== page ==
But where Sony may succeed where Nintendo struggled is in early software that shows real potential and not just updated older titles (no matter how good they actually were). Uncharted: Golden Abyss, Resistance and LittleBigPlanet are just three of the laundry list of titles said to be coming out alongside the PSVita so the hardcore gamer crowd and early adopters should have plenty to keep them occupied. But this then causes somewhat of a catch 22 situation. Having games worthy of the higher price pushes them closer to being home console experiences and potentially puts the PSVita in the same ill-fated position of the original PSP. Again Sony have been smart with the launch line up ensuring games that are in addition to existing mega franchises are front and centre which then helps make the PSVita look like an addition to the PS3 and its library.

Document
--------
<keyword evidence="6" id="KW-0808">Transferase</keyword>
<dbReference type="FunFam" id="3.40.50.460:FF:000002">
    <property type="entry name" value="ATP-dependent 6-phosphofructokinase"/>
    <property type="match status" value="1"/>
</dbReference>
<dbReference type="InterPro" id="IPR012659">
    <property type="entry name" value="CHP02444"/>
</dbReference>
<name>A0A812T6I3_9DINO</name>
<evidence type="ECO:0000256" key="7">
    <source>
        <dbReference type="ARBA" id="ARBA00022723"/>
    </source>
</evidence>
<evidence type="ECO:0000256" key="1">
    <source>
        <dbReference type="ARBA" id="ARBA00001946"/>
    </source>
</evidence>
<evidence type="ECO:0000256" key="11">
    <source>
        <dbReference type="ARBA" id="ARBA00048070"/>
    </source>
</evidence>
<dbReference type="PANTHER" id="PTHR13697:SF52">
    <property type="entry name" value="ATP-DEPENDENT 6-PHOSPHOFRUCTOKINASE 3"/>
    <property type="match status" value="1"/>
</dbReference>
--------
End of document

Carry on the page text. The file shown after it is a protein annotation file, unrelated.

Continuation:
So the question as to whether Sony would reduce the price of the PSVita maybe should have been whether or not you think they ever would? Sony is all about the expensive hardware and making products initially for a crowd who have money to burn. Though it’s less about duping the consumer (some would argue otherwise) and more so about the kind of technology used. The PSVita is crammed with everything you can think of for a mobile device covering all bases but dangerously becoming a jack of all trades, master of none. Whether or not it’ll end up that way is a different topic but the hope is that Sony are making damn sure their next handheld will be worth every penny at launch and not need a drastic price cut so soon after.